It’s bold and brassy, and when you read it in trades, it’s much clearer that Miller has a very clear plan for this series. His deliberately off-putting versions of Batman and the JLA are building the importance of Robin in the DC pantheon. The all-powerful, naïve farmboy, the caustic Greek warrior, the fearless and thoughtless flyboy, and the uncompromising, brutal vigilante, each of them show tremendous potential for heroism, yet it is the humanity of young Dick Grayson that seems destined to bring that potential out of them. Miller also seems to want readers to ask themselves questions about the influence of Batman’s violent actions, and do we really want to trust our protection to a handful of powerful beings? Plus, honestly, it’s just brutally, ludicrously over the top fun and a breath of fresh air in the nostalgia-heavy superhero market.
The one thing to keep in mind about ABRTBW (I'm not sure if that is the accepted acronym nor do I care), is that it is one of the most reviled high-profile superhero series being published today. Pretty odd considering it is better than most of the superhero work being critically praised today, which I often find over-serious and puffed up with bizarre self-importance. It's a superhero comic for god's sake.

--Czobit

Friday, December 05, 2008

Killers Christmas

With Elton John?

Apparently.

The Killers other Christmas songs are much more fun, and therefore, better. Why so serious?

--Czobit

Prospekt March

Coldplay's New EP

Earlier this week I listened to the new EP from Coldplay, Prospekt March; a bit light, but an enjoyable 27 minutes or so. However listening to it, I was a bit distracted by comments Chris Martin had said last month, suggesting the band would disband at the end of 2009. This suggestion from Martin changed the listening experience, sort of like if someone knew The White Album was the beginning of the end for the Beatles.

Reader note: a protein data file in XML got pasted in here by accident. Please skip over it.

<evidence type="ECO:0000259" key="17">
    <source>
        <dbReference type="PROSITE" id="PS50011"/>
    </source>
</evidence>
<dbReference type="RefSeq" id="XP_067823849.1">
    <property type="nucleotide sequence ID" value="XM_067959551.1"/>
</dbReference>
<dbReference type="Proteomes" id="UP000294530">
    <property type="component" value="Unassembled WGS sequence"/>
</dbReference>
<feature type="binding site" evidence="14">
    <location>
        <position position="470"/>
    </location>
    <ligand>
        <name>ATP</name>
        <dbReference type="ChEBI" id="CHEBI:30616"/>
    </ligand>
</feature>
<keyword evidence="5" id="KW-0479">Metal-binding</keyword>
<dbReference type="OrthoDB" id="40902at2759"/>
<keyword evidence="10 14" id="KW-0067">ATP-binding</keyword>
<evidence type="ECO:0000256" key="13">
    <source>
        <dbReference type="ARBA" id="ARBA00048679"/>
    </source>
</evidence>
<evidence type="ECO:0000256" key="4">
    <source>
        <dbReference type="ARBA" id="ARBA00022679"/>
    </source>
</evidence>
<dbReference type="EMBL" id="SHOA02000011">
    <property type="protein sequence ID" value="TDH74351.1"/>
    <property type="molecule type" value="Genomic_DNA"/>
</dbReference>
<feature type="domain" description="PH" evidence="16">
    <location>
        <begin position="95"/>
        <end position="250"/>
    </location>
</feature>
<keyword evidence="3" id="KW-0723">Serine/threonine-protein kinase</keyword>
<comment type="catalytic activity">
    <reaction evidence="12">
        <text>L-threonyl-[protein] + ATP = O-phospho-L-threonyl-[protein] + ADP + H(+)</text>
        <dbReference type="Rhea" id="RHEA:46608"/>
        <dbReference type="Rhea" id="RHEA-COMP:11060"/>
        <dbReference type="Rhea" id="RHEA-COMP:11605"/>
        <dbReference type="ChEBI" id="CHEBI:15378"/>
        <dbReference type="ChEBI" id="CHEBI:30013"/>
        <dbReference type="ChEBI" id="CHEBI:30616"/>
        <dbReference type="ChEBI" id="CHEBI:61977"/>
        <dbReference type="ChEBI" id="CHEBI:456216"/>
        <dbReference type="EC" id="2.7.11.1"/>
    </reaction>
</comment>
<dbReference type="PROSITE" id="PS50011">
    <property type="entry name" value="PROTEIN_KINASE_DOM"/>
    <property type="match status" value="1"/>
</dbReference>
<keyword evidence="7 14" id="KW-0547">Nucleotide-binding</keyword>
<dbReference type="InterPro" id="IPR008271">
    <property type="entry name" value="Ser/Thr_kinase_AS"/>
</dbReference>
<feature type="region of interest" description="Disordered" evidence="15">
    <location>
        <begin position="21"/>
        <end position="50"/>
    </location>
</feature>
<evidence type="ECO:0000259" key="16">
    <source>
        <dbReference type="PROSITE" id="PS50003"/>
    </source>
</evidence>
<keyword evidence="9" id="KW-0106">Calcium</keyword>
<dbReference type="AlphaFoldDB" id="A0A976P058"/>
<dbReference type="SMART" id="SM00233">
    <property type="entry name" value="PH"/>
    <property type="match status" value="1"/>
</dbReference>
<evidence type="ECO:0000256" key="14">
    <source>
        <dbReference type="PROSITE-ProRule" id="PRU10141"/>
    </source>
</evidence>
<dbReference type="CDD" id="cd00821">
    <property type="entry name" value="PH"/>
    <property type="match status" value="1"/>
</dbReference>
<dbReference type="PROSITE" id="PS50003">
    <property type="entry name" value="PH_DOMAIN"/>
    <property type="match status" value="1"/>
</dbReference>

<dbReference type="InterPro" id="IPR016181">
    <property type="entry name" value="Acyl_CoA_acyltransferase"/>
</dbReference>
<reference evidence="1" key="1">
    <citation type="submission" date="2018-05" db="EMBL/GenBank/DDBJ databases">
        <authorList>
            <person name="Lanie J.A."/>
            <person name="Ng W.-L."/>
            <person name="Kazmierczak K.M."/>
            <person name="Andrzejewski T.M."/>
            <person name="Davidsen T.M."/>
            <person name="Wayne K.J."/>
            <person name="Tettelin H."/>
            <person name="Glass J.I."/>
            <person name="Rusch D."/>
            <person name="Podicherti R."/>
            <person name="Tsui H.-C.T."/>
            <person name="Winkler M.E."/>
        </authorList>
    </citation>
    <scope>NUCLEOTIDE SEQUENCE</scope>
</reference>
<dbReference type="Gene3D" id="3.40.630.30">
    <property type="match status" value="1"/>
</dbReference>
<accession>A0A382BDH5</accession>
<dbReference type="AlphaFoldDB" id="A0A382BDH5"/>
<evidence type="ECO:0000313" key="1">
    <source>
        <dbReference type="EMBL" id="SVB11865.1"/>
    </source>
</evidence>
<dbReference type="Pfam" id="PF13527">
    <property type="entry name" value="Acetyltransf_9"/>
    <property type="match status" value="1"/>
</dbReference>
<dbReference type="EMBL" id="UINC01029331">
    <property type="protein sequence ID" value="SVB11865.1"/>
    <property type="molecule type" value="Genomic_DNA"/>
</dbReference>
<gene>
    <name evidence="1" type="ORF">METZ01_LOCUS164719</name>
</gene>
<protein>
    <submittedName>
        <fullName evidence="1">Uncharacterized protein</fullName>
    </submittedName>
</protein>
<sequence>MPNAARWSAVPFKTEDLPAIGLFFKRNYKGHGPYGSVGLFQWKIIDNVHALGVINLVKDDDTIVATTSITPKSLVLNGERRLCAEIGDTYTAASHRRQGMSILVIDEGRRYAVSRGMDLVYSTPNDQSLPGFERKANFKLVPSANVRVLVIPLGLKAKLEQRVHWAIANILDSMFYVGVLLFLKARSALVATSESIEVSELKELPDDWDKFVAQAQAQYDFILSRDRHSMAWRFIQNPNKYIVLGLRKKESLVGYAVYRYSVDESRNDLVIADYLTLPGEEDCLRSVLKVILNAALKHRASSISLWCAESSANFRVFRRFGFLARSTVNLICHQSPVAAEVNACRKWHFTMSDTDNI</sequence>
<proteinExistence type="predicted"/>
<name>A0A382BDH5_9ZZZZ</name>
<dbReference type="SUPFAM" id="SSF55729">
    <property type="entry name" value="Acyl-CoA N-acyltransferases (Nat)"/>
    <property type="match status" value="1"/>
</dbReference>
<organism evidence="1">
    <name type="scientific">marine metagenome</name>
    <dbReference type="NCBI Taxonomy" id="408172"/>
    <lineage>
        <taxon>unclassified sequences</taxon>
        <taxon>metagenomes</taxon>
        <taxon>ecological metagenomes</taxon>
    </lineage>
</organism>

But today I came across this:
Coldplay frontman Chris Martin has laughed off rumors the band is on the verge of splitting, insisting the group will never break up.

Last month, Martin hinted that the band would cease in 2010, adding: "I'm 31 now and I don't think that bands should keep going past 33."

But now he has reassured fans that the band still has a lot of music left in it, and is focusing all its energy on the next album.

He tells Rolling Stone magazine, "We're proceeding as if it's our last because it's the only way to proceed.

"You've got to have deadlines, you know. What that means is we're going to pour everything we can into next year and not think beyond that. We always say that and we always mean it. But every time we say it, someone writes that it's over.

"I don't think we'll ever split up but we have to do a lot before we're 33."
Changes things, but doesn't change the fact that Martin is an attention seeker.

--Czobit

Wednesday, December 03, 2008